Method of picking up carbon nanotubes inside scanning electron microscope
In this paper a promising method of recognizing spatial contact state between carbon nanotubes (CNTs) and atomic force microscope (AFM) probe inside scanning electron microscope (SEM) is proposed. The CNTs can be picked up simply and effectively by van der Waals force without knowing depth information of SEM images by using this method. And a micro-nanorobotic manipulation system with 16 DOFs, which allows the automatic pick-up of CNTs based on visual feedback, is presented. The micro-nanorobotic manipulators are assembled into 4 units with 4 DOFs individually. Namely, a manipulator has 4 DOFs i.e., three linear motions and a rotational motion. Manipulators are actuated by picomotors with better than 30 nm linear resolution and less than 1 micro-rad rotary resolution. The van der Waals force mechanics model between CNTs and AFM probe in the picking up manuplation is established. In reality, the van der Waals force is the main attractive force under the vacuum condition inside SEM when the influence of staticelectricity is ignored. It is shown that the van der Waals force under horizontal (sphere-plane) contact model is significantly larger with appropriate overlapping length. Though the positions in both x and y directions of the CNTs and AFM cantilever are acquired, the relative positions of those two objects in the z direction remain unclear. In the gradually ascending process of AFM cantilever to contact the CNTs, the CNTs abruptly drop on the surface of AFM probe due to the van der Waals force. According to the relative coordinate system of SEM visual feedback images, the detection of contact state between carbon nanotubes and AFM probe are completed by using the inclination changing value of fitting line. The experimental results suggest that the abrupt contact between CNTs and AFM probe happens when the inclination changing value of the regression line is found to be 3.0263°. The spatial contact state between carbon nanotubes and AFM probe includes line contact (Model a) and point contact (Model b, Model c). Then the dynamic difference method is introduced to identify the spatial contact model of CNTs and AFM probe. The results demonstrate that contact model of CNTs and AFM probe is line contact when the dynamic difference is approximately zero. The position of carbon nanotubes is corrected by moving AFM cantilever automatically underneath the CNTs. The picking-up of CNTs from substrate under line contact model is completed by choosing the optimum contact angle, contact length and pickup speed.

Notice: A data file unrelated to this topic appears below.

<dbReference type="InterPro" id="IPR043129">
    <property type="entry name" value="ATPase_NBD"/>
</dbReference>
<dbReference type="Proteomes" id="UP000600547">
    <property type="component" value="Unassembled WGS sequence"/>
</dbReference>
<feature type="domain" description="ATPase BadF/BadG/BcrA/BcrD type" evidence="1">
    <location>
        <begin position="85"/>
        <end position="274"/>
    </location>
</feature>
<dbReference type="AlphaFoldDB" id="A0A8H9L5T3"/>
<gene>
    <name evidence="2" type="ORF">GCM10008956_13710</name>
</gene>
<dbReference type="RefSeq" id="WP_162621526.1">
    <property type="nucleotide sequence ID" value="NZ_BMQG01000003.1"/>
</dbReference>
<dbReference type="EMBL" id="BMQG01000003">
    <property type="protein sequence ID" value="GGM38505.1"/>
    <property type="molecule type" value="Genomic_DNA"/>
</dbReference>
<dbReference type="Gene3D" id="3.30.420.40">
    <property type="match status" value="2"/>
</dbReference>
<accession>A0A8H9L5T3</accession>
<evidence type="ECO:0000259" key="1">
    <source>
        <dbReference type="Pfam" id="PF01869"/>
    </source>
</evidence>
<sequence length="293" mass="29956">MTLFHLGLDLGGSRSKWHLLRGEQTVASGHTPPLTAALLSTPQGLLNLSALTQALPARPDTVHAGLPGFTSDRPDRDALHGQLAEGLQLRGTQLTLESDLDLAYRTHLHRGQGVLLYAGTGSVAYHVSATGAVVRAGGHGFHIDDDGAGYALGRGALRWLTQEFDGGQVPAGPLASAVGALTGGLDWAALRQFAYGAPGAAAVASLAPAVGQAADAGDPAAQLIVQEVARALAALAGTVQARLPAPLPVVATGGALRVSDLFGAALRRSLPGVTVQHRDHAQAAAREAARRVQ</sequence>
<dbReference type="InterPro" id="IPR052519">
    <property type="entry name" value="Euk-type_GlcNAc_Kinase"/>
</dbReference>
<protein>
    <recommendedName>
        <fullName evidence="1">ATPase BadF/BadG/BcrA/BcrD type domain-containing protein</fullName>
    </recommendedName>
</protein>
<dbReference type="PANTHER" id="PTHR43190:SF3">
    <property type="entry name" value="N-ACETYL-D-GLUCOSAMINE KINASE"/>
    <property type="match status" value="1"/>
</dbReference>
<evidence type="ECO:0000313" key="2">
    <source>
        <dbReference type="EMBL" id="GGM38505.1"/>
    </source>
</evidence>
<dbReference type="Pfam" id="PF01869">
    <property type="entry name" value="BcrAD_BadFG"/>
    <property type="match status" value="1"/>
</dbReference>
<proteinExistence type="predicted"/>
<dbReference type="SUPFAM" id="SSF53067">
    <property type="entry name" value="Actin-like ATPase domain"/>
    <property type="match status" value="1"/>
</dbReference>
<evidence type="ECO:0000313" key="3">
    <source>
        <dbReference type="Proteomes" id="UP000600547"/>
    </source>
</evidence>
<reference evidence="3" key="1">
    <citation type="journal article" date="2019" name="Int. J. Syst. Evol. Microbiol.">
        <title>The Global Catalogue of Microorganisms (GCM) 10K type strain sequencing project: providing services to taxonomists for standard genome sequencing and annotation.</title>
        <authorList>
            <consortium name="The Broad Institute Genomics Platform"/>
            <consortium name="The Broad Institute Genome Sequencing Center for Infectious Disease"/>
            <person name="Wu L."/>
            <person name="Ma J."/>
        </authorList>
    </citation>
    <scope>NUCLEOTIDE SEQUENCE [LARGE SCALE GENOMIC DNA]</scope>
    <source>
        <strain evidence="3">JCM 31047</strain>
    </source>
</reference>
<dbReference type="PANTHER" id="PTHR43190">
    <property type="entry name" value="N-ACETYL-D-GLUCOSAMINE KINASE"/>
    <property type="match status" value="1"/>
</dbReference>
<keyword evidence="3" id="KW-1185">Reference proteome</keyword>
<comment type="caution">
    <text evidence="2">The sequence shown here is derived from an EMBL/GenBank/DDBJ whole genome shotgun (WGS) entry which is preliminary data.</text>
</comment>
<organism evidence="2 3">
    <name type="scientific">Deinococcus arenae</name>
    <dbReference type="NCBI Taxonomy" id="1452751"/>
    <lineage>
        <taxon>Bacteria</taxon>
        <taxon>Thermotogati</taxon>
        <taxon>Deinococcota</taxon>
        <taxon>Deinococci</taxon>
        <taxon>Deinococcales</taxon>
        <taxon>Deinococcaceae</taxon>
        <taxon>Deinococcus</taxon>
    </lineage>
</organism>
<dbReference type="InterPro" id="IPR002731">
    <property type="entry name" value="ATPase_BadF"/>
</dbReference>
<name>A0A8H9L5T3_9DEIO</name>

Growth of Tl-1223 superconducting thin films by rapidly heating-up sintering technology